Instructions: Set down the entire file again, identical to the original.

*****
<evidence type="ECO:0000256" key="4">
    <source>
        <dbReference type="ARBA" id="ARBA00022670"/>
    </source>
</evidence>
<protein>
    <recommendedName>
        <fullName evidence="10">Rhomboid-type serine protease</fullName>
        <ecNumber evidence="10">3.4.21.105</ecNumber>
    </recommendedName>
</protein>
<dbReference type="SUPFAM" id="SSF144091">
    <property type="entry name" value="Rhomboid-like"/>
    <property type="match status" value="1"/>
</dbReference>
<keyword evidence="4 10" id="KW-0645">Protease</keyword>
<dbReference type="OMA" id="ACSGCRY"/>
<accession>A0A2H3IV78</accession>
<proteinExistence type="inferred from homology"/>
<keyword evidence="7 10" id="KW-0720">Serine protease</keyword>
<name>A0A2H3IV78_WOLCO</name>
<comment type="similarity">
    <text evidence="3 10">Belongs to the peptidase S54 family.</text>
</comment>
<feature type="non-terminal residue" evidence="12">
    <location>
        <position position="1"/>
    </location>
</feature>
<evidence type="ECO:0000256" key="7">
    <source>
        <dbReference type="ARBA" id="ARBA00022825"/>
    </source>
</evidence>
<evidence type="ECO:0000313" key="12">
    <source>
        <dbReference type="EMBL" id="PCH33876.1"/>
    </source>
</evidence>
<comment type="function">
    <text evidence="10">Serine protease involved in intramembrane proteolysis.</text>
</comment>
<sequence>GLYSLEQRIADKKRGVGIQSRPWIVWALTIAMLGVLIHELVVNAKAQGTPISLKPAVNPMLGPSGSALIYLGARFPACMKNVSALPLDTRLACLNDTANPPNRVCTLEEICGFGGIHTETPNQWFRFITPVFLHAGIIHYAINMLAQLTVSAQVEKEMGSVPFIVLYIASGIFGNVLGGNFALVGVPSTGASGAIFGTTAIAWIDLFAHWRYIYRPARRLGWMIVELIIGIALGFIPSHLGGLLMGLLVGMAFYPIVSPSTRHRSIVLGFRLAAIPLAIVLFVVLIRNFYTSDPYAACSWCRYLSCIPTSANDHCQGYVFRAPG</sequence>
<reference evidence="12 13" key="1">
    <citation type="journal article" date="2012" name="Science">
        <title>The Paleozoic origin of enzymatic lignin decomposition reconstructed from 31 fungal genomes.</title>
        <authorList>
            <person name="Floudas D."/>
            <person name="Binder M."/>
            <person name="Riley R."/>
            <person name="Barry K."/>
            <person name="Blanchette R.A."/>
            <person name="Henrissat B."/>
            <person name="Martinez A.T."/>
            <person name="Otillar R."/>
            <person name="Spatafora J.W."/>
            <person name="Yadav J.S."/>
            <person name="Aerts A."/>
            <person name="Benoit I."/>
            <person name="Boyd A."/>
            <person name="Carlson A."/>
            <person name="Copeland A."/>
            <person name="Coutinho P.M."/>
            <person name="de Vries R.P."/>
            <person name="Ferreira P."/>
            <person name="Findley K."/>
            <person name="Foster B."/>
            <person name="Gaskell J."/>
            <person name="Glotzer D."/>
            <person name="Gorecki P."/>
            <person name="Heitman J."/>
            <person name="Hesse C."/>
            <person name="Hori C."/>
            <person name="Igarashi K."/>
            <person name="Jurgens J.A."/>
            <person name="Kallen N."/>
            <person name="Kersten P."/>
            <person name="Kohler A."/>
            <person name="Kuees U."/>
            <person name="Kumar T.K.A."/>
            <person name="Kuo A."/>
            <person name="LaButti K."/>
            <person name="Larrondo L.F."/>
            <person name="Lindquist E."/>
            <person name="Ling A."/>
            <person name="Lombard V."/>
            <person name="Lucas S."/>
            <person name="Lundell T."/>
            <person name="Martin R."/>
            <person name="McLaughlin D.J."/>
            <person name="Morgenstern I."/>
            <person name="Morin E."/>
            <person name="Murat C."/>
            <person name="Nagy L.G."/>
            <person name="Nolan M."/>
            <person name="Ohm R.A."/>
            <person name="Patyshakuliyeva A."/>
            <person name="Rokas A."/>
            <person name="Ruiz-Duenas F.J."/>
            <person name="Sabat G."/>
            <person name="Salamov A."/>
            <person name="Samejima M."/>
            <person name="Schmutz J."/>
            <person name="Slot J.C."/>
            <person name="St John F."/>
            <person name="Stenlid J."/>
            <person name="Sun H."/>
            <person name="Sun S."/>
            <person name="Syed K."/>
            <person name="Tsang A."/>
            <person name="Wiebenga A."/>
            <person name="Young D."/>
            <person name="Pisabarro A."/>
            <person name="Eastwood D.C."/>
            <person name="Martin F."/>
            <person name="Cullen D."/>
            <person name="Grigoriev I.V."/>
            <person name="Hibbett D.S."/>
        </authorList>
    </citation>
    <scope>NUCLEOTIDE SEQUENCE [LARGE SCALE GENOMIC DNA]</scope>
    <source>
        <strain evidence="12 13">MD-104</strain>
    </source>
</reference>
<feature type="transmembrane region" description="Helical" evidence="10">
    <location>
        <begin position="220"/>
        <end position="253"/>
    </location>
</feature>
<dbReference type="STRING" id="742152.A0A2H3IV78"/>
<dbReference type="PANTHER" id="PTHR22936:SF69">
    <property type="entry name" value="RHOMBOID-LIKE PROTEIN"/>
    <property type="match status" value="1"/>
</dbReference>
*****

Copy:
<evidence type="ECO:0000256" key="4">
    <source>
        <dbReference type="ARBA" id="ARBA00022670"/>
    </source>
</evidence>
<protein>
    <recommendedName>
        <fullName evidence="10">Rhomboid-type serine protease</fullName>
        <ecNumber evidence="10">3.4.21.105</ecNumber>
    </recommendedName>
</protein>
<dbReference type="SUPFAM" id="SSF144091">
    <property type="entry name" value="Rhomboid-like"/>
    <property type="match status" value="1"/>
</dbReference>
<keyword evidence="4 10" id="KW-0645">Protease</keyword>
<dbReference type="OMA" id="ACSGCRY"/>
<accession>A0A2H3IV78</accession>
<proteinExistence type="inferred from homology"/>
<keyword evidence="7 10" id="KW-0720">Serine protease</keyword>
<name>A0A2H3IV78_WOLCO</name>
<comment type="similarity">
    <text evidence="3 10">Belongs to the peptidase S54 family.</text>
</comment>
<feature type="non-terminal residue" evidence="12">
    <location>
        <position position="1"/>
    </location>
</feature>
<evidence type="ECO:0000256" key="7">
    <source>
        <dbReference type="ARBA" id="ARBA00022825"/>
    </source>
</evidence>
<evidence type="ECO:0000313" key="12">
    <source>
        <dbReference type="EMBL" id="PCH33876.1"/>
    </source>
</evidence>
<comment type="function">
    <text evidence="10">Serine protease involved in intramembrane proteolysis.</text>
</comment>
<sequence>GLYSLEQRIADKKRGVGIQSRPWIVWALTIAMLGVLIHELVVNAKAQGTPISLKPAVNPMLGPSGSALIYLGARFPACMKNVSALPLDTRLACLNDTANPPNRVCTLEEICGFGGIHTETPNQWFRFITPVFLHAGIIHYAINMLAQLTVSAQVEKEMGSVPFIVLYIASGIFGNVLGGNFALVGVPSTGASGAIFGTTAIAWIDLFAHWRYIYRPARRLGWMIVELIIGIALGFIPSHLGGLLMGLLVGMAFYPIVSPSTRHRSIVLGFRLAAIPLAIVLFVVLIRNFYTSDPYAACSWCRYLSCIPTSANDHCQGYVFRAPG</sequence>
<reference evidence="12 13" key="1">
    <citation type="journal article" date="2012" name="Science">
        <title>The Paleozoic origin of enzymatic lignin decomposition reconstructed from 31 fungal genomes.</title>
        <authorList>
            <person name="Floudas D."/>
            <person name="Binder M."/>
            <person name="Riley R."/>
            <person name="Barry K."/>
            <person name="Blanchette R.A."/>
            <person name="Henrissat B."/>
            <person name="Martinez A.T."/>
            <person name="Otillar R."/>
            <person name="Spatafora J.W."/>
            <person name="Yadav J.S."/>
            <person name="Aerts A."/>
            <person name="Benoit I."/>
            <person name="Boyd A."/>
            <person name="Carlson A."/>
            <person name="Copeland A."/>
            <person name="Coutinho P.M."/>
            <person name="de Vries R.P."/>
            <person name="Ferreira P."/>
            <person name="Findley K."/>
            <person name="Foster B."/>
            <person name="Gaskell J."/>
            <person name="Glotzer D."/>
            <person name="Gorecki P."/>
            <person name="Heitman J."/>
            <person name="Hesse C."/>
            <person name="Hori C."/>
            <person name="Igarashi K."/>
            <person name="Jurgens J.A."/>
            <person name="Kallen N."/>
            <person name="Kersten P."/>
            <person name="Kohler A."/>
            <person name="Kuees U."/>
            <person name="Kumar T.K.A."/>
            <person name="Kuo A."/>
            <person name="LaButti K."/>
            <person name="Larrondo L.F."/>
            <person name="Lindquist E."/>
            <person name="Ling A."/>
            <person name="Lombard V."/>
            <person name="Lucas S."/>
            <person name="Lundell T."/>
            <person name="Martin R."/>
            <person name="McLaughlin D.J."/>
            <person name="Morgenstern I."/>
            <person name="Morin E."/>
            <person name="Murat C."/>
            <person name="Nagy L.G."/>
            <person name="Nolan M."/>
            <person name="Ohm R.A."/>
            <person name="Patyshakuliyeva A."/>
            <person name="Rokas A."/>
            <person name="Ruiz-Duenas F.J."/>
            <person name="Sabat G."/>
            <person name="Salamov A."/>
            <person name="Samejima M."/>
            <person name="Schmutz J."/>
            <person name="Slot J.C."/>
            <person name="St John F."/>
            <person name="Stenlid J."/>
            <person name="Sun H."/>
            <person name="Sun S."/>
            <person name="Syed K."/>
            <person name="Tsang A."/>
            <person name="Wiebenga A."/>
            <person name="Young D."/>
            <person name="Pisabarro A."/>
            <person name="Eastwood D.C."/>
            <person name="Martin F."/>
            <person name="Cullen D."/>
            <person name="Grigoriev I.V."/>
            <person name="Hibbett D.S."/>
        </authorList>
    </citation>
    <scope>NUCLEOTIDE SEQUENCE [LARGE SCALE GENOMIC DNA]</scope>
    <source>
        <strain evidence="12 13">MD-104</strain>
    </source>
</reference>
<feature type="transmembrane region" description="Helical" evidence="10">
    <location>
        <begin position="220"/>
        <end position="253"/>
    </location>
</feature>
<dbReference type="STRING" id="742152.A0A2H3IV78"/>
<dbReference type="PANTHER" id="PTHR22936:SF69">
    <property type="entry name" value="RHOMBOID-LIKE PROTEIN"/>
    <property type="match status" value="1"/>
</dbReference>